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Estimated 250,000 attend Arctic Thunder
A Cessna L-19 flies as part of the warbirds demonstration at the Arctic Thunder Open House 2012, July 29. Visitors from around Alaska came to Joint Base Elmendorf-Richardson to enjoy the performances and displays available. The events included an all-star lineup, featuring the U.S. Air Force Thunderbirds F-16 Flight Demonstration Team, the U.S. Army Golden Knights Parachute Team and many other civilian and military performers. (U.S. Air Force photo/Staff Sgt. Zachary Wolf)
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Soldiers entertain crowd at open house

Posted 8/3/2012   Updated 8/3/2012 Email story   Print story


by Army Staff Sgt. Matthew E. Winstead
U.S. Army Alaska Public Affairs

8/3/2012 - JOINT BASE ELMENDORF-RICHARDSON, Alaska -- The 2012 JBER Arctic Thunder Open House kept crowds of spectators and families entertained for an entire weekend with static displays and aerial demonstrations including the U.S. Air Force Thunderbirds, Air Combat Command F-22 Raptor Demonstration Team and civilian air demonstrations.

Additionally, there were several joint forces demonstrations in which the U.S. Army played a dramatic role.

Opening the day with a free-fall demonstration presented by the U.S. Army's premier Parachute Team, the Golden Knights, jumpers clad in black and gold leapt from a C-23 Sherpa aircraft at an altitude of more than than 12,000 feet to perform amazing stunts and aerial acrobatics with red-smoke canisters attached to their ankles.

Spectators watched as the Golden Knights not only landed with precision on pre-designated target points, but also carried with them several flags honoring the event including the American flag, Alaska State flag and the POW/MIA flag.

A short time later, the crowd was treated to an airborne insertion of two planes worth of paratroopers as two 144th Airlift Squadron C-130 Hercules flew across the airfield. The sky filled with parachutes as the staggered trail formation conducted a mass exit of paratroopers allowing for maximum jumps in a short amount of time.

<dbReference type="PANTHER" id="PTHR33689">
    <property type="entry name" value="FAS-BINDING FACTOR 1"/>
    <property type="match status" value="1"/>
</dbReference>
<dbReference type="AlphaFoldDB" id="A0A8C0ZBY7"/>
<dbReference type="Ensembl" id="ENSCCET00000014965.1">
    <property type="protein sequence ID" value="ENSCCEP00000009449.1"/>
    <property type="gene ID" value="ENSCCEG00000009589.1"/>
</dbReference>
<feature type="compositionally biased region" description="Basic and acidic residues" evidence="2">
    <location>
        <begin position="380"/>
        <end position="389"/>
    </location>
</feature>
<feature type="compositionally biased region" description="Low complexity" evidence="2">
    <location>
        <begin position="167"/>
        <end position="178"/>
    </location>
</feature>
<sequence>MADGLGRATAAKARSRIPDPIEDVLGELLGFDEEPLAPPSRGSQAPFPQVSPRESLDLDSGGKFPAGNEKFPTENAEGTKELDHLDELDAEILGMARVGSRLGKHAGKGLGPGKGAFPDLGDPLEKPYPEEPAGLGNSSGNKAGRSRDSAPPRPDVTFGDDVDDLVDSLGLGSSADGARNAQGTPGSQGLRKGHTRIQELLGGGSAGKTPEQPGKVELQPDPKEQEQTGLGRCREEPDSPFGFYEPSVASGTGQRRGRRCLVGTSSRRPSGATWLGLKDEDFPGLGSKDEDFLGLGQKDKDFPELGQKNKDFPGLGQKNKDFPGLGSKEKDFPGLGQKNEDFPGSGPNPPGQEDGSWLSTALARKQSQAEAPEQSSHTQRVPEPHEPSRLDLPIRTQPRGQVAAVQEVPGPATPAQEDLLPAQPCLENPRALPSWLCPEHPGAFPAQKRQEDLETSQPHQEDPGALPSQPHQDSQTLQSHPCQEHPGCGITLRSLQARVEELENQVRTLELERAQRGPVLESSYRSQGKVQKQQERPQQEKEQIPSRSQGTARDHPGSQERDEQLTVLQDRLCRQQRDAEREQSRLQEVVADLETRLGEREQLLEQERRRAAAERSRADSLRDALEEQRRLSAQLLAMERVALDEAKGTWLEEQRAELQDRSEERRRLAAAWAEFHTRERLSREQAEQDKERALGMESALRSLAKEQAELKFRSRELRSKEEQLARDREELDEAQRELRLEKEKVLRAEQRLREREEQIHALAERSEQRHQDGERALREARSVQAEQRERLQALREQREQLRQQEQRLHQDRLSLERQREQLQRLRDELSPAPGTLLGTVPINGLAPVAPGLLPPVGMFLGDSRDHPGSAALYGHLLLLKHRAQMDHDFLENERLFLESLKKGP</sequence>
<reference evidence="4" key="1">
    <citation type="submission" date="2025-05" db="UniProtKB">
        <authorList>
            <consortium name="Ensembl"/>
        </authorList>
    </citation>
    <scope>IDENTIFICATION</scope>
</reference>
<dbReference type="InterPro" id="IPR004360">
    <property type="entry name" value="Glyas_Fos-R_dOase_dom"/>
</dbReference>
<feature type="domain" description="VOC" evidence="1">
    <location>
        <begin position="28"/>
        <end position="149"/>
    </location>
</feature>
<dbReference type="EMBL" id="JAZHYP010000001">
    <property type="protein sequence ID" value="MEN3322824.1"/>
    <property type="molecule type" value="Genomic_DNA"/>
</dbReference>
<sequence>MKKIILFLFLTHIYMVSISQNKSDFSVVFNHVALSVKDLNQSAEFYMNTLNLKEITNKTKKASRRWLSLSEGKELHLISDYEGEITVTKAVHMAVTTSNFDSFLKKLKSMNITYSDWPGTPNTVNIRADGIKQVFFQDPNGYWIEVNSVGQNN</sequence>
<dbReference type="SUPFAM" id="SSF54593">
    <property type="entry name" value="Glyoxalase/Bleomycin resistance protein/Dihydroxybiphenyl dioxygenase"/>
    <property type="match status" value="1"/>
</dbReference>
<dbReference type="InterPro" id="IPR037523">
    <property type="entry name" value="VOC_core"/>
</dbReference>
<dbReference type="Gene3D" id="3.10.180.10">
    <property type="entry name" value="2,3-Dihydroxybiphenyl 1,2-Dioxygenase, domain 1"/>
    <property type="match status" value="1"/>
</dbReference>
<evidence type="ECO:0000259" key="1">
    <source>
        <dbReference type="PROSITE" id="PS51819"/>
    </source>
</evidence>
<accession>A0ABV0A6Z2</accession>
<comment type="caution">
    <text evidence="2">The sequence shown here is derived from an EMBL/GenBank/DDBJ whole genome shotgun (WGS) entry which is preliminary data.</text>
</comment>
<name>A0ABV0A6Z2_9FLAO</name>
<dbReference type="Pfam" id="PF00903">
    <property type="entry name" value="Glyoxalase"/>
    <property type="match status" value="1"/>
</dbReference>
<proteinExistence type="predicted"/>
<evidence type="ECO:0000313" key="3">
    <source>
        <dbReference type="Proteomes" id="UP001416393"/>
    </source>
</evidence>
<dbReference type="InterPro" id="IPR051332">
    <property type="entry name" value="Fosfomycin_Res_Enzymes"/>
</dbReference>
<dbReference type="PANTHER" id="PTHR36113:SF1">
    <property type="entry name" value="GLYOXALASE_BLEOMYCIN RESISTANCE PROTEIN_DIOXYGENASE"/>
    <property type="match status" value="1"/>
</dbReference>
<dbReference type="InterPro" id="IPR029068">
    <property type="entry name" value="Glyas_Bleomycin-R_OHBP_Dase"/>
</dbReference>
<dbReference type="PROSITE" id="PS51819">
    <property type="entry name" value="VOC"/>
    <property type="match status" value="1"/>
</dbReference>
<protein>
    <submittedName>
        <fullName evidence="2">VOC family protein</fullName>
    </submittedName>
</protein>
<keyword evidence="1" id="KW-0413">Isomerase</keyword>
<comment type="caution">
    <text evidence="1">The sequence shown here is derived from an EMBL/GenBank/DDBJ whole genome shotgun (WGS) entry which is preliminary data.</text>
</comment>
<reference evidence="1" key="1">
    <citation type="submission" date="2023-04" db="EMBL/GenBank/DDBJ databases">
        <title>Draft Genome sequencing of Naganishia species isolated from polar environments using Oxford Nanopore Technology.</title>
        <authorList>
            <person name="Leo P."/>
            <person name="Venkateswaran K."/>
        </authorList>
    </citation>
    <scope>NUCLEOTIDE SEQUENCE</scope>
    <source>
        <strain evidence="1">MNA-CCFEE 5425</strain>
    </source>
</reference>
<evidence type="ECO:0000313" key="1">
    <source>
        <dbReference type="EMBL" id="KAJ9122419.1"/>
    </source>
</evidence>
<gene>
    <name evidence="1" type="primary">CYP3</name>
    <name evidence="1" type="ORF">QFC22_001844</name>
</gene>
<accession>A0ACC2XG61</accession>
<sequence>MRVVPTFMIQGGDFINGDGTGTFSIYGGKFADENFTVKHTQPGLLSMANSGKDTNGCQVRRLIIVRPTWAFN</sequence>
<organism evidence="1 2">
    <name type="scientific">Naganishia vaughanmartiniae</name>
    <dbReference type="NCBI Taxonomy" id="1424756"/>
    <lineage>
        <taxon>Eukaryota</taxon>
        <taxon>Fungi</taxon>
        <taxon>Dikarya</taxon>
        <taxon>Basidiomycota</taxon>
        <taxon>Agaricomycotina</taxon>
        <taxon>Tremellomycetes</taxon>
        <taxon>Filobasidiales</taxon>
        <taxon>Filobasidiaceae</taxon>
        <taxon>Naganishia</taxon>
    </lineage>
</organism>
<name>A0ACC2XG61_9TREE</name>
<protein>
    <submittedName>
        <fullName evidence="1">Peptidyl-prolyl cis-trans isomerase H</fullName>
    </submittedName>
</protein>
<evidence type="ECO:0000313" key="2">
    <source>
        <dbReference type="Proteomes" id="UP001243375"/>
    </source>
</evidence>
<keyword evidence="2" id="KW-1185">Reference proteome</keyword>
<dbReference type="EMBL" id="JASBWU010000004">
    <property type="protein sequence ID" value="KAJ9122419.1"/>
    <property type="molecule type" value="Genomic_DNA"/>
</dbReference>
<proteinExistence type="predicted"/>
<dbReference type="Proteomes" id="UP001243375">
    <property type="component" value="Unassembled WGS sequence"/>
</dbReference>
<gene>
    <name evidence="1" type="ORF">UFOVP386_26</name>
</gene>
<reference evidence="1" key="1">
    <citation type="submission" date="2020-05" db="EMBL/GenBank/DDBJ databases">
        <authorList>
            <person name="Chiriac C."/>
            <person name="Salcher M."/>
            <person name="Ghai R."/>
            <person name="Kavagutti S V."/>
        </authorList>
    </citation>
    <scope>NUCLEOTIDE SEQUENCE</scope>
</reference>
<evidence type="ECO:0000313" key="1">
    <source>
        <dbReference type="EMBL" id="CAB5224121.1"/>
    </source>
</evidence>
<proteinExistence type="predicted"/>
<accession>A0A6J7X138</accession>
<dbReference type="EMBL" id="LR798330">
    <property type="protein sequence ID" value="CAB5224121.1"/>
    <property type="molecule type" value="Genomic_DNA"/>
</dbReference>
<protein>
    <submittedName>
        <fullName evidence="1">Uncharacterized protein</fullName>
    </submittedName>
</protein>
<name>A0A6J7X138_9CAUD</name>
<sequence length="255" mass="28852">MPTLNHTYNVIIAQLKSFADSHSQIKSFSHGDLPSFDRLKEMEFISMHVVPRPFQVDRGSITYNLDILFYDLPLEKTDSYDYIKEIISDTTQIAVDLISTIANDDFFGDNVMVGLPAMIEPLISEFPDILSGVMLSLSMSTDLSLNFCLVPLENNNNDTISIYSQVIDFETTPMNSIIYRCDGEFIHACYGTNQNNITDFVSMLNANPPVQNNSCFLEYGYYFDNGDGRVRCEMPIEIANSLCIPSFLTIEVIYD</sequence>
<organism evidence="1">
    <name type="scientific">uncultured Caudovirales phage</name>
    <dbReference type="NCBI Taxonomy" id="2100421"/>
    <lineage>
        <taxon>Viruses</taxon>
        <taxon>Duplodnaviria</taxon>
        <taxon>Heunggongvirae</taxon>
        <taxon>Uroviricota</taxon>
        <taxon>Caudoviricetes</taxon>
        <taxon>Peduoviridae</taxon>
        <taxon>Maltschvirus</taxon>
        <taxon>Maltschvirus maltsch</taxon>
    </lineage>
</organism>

Following the airborne demonstration, the Army conducted an air assault on a simulated enemy presence. A small strike force of troops quickly landed close to the "enemy" target following a reconnaissance sweep of the area by two Army OH-58 Kiowa Warrior armed-reconnaissance helicopters. Once on the ground, the infantry elements quickly bounded up to the objective and called in a request for additional support.

The assistance quickly came in the form of two UH-60 Black Hawk helicopters sling loading in a Humvee and a 105-mm artillery cannon, both of which were immediately placed into operation and employed against the retreating enemy.

Pyrotechnic simulation rounds boomed across the airfield in an eruption of white smoke while a CH-47 Chinook helicopter carried in another piece of equipment to be used in the simulated engagement; an M973 Small Unit Support Vehicle, or SUSV.

Finally, a 517th Airlift Squadron C-17 Globemaster III landed in a combat landing with minimal room on the runway and delivered the final vehicles to be used in the engagement completing the demonstration of just how quickly critical units can be delivered and placed into combat operations.

When independently timed, the Joint Forces Demonstration from start to finish took less than 30 minutes.

In addition to the mobile elements contributed to the open house, U.S. Army Alaska also provided static displays of weapons, vehicles and equipment from some of its subordinate units.

Army combatives were demonstrated, mountaineering equipment was showcased, interesting vehicles and aircraft, some of which were flown during the actual show, were staged for the public to see and enter and static weapons were available for people to see and hold under the watchful eye of trained professional Soldiers.

A particular crowd favorite was the collection of inflatable bouncy houses and climbing walls. Children and a few adults enjoyed a bouncy break from the sun in the shade of an open Air Force hangar in between some of the more dynamic events outside.

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